I read Petula Dvorak who writes regularly for the Washington Post. #1, she cracks me up. #2, she writes about very real and local things. #3, she is another one of those women who juggles working full-time and raising her kids.
This week, she wrote a fabulous piece called Free time for working moms? That’s a good one! In this article, Petula talks about how she tried to get a group of working mothers together to go see the new movie “I Don’t Know How She Does It” so she could capture their opinions. Her article starts with the humor and irony involved in getting a group of working moms together for such and event. Then it gets serious about how society needs to solve the problem of managing a family in this modern time where the realities of childcare and adult care put great pressure on women.
A year ago I was invited to the White House as a delegate for the White House Forum on Workforce Flexibility. This forum was designed to gather business owners together to discuss their experience at hiring top talent while providing flexibility and ensuring productivity. Since my business lends itself to being virtual, it was easy to talk about ways of providing clear direction and deadlines in exchange for flexibility. However, some of the companies that were represented were retail-oriented businesses who face greater challenges in coming up with workable solutions.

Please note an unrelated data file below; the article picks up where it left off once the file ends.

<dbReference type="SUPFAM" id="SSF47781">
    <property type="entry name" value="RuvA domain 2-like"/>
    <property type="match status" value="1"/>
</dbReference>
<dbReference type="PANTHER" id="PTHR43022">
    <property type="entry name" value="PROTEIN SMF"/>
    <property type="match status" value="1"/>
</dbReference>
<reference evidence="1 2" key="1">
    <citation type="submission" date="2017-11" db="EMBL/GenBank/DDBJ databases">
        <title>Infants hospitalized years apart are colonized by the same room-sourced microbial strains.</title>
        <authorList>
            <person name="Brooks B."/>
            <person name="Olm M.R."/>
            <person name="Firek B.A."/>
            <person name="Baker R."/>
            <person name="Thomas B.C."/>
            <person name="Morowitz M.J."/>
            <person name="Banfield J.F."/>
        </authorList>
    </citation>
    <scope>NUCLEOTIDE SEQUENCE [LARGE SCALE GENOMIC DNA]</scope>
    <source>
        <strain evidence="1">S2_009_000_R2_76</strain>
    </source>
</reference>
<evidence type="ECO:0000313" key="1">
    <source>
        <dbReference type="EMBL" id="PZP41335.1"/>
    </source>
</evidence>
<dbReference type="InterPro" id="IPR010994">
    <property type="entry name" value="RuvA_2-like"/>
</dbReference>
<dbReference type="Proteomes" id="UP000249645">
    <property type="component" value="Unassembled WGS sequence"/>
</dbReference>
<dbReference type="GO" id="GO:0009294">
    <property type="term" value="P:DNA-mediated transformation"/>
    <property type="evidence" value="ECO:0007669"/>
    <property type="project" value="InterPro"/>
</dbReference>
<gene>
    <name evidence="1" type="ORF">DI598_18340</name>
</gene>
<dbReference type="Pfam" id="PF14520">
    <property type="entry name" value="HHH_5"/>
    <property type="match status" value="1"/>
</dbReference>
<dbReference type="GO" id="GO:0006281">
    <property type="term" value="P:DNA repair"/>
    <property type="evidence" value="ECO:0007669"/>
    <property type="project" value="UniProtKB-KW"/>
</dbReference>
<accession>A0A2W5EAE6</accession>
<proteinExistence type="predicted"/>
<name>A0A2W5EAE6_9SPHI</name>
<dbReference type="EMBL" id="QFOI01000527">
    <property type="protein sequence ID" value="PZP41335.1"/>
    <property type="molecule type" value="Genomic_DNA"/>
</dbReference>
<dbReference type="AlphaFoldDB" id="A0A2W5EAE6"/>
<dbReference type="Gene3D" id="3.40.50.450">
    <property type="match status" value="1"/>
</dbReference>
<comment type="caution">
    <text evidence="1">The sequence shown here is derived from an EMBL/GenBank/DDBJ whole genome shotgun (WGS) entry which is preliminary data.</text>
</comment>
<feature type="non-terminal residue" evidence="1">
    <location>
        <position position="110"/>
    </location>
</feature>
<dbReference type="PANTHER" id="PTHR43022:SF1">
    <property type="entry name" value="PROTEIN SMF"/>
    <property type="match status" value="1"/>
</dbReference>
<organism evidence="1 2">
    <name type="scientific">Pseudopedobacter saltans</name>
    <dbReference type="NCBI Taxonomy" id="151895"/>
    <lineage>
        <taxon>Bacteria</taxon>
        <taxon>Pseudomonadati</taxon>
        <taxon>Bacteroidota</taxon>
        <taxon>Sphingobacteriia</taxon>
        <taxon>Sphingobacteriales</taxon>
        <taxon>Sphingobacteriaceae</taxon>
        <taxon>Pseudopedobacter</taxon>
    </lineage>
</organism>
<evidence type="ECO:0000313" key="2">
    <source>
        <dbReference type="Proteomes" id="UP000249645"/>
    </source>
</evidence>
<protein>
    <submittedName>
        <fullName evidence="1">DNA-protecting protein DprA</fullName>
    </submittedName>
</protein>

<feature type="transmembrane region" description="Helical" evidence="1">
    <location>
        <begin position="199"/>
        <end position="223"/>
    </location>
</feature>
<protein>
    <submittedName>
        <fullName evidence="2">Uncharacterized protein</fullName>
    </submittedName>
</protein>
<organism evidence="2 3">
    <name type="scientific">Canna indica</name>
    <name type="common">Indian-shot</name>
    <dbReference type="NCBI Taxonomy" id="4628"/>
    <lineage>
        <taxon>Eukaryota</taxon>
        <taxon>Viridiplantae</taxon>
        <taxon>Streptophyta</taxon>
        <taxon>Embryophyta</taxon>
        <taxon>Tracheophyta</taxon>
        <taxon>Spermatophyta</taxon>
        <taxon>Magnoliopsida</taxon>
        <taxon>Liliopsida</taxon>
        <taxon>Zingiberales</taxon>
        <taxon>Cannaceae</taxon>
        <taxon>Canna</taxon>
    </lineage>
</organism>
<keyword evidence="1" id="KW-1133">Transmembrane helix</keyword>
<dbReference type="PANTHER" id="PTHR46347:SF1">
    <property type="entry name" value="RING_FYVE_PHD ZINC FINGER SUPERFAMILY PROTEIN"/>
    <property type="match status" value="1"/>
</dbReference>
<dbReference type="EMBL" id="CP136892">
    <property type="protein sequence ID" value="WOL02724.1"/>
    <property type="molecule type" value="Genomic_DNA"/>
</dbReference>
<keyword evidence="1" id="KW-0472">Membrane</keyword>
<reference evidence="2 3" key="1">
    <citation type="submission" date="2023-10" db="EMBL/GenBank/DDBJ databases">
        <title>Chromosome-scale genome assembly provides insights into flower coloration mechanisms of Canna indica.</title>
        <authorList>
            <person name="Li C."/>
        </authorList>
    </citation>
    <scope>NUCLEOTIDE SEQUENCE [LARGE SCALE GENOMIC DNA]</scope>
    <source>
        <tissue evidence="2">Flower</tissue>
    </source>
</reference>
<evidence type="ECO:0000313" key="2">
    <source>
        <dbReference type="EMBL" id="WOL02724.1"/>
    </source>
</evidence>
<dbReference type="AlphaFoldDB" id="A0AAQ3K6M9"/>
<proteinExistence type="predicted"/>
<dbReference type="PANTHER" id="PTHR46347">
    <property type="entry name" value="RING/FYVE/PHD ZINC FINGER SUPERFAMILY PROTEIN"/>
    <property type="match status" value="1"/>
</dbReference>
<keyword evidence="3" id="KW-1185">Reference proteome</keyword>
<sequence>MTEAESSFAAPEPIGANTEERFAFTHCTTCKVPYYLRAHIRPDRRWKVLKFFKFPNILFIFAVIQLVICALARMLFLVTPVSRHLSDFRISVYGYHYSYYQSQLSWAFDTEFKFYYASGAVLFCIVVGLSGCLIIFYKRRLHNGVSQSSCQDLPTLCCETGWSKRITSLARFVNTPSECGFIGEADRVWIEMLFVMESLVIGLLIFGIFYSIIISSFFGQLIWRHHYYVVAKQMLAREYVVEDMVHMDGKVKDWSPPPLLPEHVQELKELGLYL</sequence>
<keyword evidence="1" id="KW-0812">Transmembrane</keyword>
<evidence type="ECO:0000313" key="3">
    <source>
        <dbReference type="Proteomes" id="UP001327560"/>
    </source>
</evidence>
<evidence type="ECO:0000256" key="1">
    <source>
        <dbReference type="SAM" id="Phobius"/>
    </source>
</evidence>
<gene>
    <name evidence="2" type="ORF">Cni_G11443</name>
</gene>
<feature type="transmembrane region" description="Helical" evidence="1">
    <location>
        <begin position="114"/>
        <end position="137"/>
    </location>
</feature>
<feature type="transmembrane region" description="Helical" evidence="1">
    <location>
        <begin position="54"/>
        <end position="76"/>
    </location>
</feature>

Workforce flexibility is a big area of interest for Michelle Obama. The Workforce Flexibility meeting I attended in 2010 announced the formation of the White House Council on Women and Girls. I admit I’ve been too busy to stay very involved in this group following the kick-off. Fundraising and activism there the primary roles the Council was looking for us to play following our information exchange session. Of course both of these things take time that many of us didn’t have. I worry that the reality of budget cuts might make it difficult to see big gains in this area.
Petula’s humorous take on this issue revived my interest in the topic. I was particularly stunned to see her quote a policy advocate in saying that it takes seven or eight different people in the foster care system to replace all the things that a child’s mother typically handles. Sheesh!
Ladies, I suggest we reach behind and give ourselves a pat on the back. Then let’s keep a spotlight on this issue by making sure that as business women, employers and care givers, we are also our own best supporters.
Any other ideas we should put on the table?